Co-host or Producer?

You have probably heard that a Producer can help you run your virtual meetings.  That is true, but do you know what a Producer is and do you actually need one?  When you are hosting a virtual meeting, should you have a Producer, will a co-host do or can you get by on your own? 

Is there a difference between those two roles?  What is the difference?

Yes, there is a difference. 

Both a Producer and a co-host perform certain tasks for you, leaving you free to concentrate on the meeting attendees and agenda.  What tasks they perform is where the difference comes in.

Most virtual meetings that you host are more casual in nature – they are more like a group of attendees getting together to have routine conversations about work. Occasionally, however, you may find that your meeting gets a bit more complicated or has a larger attendance.  When you move from managing it alone to having a co-host to having an actual Producer is a gray area but here are some guidelines to help.

What is a Producer?

Producer is more of a formal job that requires someone with more technical experience to perform.  Think of the Producer like a TV Show Producer – they manage all the moving parts but don’t contribute to the meeting as an attendee.

What is a Co-host?

A co-host is a more informal role that any member of a team can perform.  Think of a co-host as a second host.  They can fill in for the host for either a few minutes in the beginning or for the entire meeting if need be.  Their role is to make sure the meeting starts on time and runs more smoothly.  The co-host is also a part of the team so they will be involved in the meeting as an attendee at the same time.

When do I need a Producer or co-host?

Co-hosts are good for meetings that have a “medium” number of attendees. Defining medium is up to you but usually a dozen or more is a good rule of thumb.  They are also good for meetings that have guests who may need a bit more help than the usual attendee.  Since this is an informal role, co-hosts are good for those meetings that are not using any virtual meeting platform components (i.e. no polls or whiteboards etc).  You may also find them beneficial for those meetings when the host might not be able to start the meeting on time.

Producers become beneficial for complex meetings as they can focus on watching the attendees and the technical parts while the host runs the meeting.  Producers are a bit harder to find because they require a higher level of technical skill with the specific virtual meeting platform you intend to use. 

How do I work with a co-host or Producer?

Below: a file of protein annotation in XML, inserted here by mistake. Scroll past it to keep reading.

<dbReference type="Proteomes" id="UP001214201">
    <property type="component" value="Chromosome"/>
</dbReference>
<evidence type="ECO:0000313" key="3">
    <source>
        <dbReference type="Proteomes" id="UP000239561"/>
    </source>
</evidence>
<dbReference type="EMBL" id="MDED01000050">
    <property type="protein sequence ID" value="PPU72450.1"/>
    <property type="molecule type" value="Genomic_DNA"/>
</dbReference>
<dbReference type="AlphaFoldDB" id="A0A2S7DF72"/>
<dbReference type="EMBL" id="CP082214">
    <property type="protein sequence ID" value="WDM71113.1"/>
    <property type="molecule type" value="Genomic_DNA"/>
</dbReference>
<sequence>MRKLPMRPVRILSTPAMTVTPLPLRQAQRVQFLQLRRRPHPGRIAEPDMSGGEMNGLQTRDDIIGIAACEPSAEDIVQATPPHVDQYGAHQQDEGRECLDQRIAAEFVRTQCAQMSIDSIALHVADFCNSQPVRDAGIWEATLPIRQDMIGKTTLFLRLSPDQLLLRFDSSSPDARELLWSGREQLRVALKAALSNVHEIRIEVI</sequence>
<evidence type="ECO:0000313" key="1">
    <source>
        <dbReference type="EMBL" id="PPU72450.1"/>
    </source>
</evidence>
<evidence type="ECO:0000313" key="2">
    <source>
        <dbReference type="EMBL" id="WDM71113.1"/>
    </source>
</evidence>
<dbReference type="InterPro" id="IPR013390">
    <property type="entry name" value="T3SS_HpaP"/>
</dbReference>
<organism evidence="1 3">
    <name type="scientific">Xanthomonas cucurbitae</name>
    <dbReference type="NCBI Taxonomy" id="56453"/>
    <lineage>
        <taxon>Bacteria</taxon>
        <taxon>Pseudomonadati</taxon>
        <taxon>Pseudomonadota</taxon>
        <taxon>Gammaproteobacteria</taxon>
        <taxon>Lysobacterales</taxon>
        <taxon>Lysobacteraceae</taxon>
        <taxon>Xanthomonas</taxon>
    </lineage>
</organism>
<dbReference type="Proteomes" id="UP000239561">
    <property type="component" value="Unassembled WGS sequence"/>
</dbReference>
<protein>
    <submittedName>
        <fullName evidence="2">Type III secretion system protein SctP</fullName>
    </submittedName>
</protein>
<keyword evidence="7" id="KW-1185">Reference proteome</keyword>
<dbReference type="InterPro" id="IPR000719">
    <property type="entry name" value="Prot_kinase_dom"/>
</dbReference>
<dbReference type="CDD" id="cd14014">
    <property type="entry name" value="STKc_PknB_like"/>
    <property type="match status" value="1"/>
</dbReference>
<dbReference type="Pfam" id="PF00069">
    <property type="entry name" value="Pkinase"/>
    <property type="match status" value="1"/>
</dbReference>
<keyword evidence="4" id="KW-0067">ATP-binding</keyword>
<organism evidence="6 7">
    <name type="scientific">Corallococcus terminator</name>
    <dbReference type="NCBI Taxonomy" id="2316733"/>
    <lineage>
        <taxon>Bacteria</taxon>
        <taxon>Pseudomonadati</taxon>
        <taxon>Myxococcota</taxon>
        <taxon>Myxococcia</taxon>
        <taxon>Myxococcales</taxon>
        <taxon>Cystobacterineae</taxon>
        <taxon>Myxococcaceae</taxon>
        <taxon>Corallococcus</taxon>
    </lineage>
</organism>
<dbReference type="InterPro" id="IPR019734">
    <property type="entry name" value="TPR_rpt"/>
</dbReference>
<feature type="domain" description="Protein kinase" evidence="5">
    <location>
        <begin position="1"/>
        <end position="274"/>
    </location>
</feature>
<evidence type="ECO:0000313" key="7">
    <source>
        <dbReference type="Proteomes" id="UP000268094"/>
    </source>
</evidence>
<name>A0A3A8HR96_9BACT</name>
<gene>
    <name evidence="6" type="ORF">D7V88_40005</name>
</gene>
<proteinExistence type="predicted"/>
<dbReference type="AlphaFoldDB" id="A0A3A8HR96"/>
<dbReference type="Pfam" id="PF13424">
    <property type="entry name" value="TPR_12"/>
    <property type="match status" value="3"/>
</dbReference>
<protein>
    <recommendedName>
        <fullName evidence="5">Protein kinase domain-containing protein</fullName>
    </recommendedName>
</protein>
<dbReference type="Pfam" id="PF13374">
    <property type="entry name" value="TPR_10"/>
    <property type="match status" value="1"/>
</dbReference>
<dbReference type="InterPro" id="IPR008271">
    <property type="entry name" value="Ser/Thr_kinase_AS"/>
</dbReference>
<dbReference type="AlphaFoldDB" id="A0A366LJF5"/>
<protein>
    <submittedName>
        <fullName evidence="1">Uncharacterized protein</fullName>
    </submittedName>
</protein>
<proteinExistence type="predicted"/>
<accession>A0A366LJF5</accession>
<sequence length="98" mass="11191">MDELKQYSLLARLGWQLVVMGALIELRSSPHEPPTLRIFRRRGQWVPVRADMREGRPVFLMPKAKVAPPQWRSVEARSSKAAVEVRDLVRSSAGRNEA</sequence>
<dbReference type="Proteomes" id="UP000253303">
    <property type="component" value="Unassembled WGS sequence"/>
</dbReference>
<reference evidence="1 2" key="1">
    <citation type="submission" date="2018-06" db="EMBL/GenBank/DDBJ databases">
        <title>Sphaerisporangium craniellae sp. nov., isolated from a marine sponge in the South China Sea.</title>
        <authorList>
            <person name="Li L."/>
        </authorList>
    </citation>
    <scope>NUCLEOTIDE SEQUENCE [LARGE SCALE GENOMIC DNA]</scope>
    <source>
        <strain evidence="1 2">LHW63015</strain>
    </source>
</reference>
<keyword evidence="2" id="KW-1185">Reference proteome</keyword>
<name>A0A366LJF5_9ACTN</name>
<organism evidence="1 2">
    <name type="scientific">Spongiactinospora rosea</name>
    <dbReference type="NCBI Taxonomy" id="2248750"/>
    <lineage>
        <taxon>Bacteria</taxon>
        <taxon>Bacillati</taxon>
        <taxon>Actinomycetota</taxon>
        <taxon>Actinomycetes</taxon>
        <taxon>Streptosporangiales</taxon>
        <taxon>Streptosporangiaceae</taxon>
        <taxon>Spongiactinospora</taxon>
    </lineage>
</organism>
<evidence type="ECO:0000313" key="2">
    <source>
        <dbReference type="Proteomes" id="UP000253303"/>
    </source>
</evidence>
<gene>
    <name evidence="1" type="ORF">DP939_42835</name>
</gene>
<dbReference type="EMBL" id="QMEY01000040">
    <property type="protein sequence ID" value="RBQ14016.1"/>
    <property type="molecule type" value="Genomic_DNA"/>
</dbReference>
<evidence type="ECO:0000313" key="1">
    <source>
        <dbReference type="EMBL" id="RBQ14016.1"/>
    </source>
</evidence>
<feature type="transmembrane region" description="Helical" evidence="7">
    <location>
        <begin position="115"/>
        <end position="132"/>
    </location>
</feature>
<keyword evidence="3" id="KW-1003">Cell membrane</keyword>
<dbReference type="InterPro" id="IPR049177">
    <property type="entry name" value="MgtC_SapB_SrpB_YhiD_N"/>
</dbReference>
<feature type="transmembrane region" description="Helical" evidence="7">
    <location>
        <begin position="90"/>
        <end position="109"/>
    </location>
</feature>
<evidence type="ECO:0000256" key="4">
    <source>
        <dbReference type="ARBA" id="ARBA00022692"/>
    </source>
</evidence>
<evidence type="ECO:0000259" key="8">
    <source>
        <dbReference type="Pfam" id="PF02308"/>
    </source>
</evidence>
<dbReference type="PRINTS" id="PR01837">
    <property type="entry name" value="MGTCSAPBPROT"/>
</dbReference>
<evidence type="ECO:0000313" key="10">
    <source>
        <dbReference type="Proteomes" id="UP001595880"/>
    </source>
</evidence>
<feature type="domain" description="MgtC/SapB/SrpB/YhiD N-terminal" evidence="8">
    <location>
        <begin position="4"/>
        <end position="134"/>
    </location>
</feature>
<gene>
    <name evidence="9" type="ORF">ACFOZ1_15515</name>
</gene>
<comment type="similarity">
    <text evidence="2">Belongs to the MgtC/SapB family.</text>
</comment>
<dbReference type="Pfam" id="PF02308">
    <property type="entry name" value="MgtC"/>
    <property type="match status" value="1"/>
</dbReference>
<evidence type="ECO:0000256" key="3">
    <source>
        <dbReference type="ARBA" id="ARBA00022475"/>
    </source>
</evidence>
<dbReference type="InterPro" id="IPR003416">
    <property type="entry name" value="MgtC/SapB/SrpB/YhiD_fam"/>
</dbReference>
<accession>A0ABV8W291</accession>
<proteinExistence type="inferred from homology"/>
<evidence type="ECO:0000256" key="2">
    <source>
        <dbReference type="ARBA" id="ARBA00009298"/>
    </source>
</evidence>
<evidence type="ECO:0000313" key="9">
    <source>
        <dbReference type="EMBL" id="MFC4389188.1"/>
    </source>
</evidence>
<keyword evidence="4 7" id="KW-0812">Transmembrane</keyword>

When working with a co-host be sure and have a conversation prior to the first meeting.  Be clear about what you expect of that person, especially if the role will be rotating between different team members.

Working with a Producer requires a bit more preparation and meeting structure.  There are more technical moving parts when using a Producer, so you will need to have a very clear plan for meeting.  What order will the agenda take?  How will the break out rooms be configured?  How long will the poll be left up before the results are show.  Just like a TV show, the Producer needs all this information in order to run the meeting smoothly.  Scheduling a dry run of the meeting is a really good idea, for both you and the Producer.

Break down of tasks.

There is some overlap of the roles and this is not an “engraved in stone” list of tasks but it gives you a pretty good idea about the differences between the two.

Co-host
Open the meeting room (Zoom) 
Start the recording feature
Lead if the meeting host is late
Greet attendees as they arrive
Help with quick technical issues
Get the conversation started
Give a brief rundown of the agenda
Handle some of the meeting topics throughout the meeting itself
Add information into the chat window
Do quick research to answer any queries
Record the chat window content
Monitor time for the agenda 
Action Item/Note taker
Share meeting details with attendees
Is usually an active member of the meeting
Producer 
Open the meeting room (Zoom)
Start the recording feature
Manages the Chat window
Alerts the Host if there is a comment/question to address
Handles technical issues – offline
Manages the waiting room
Creates and opens breakout rooms
Manages other tools – i.e. Polls
Cleans off the other tools – i.e. Annotations on the screen
Bring attendees to the notice of the host
Acts as the official timer for events
Start/pause any videos
Open/prep any external websites
Is usually there in a more technical, outside capacity

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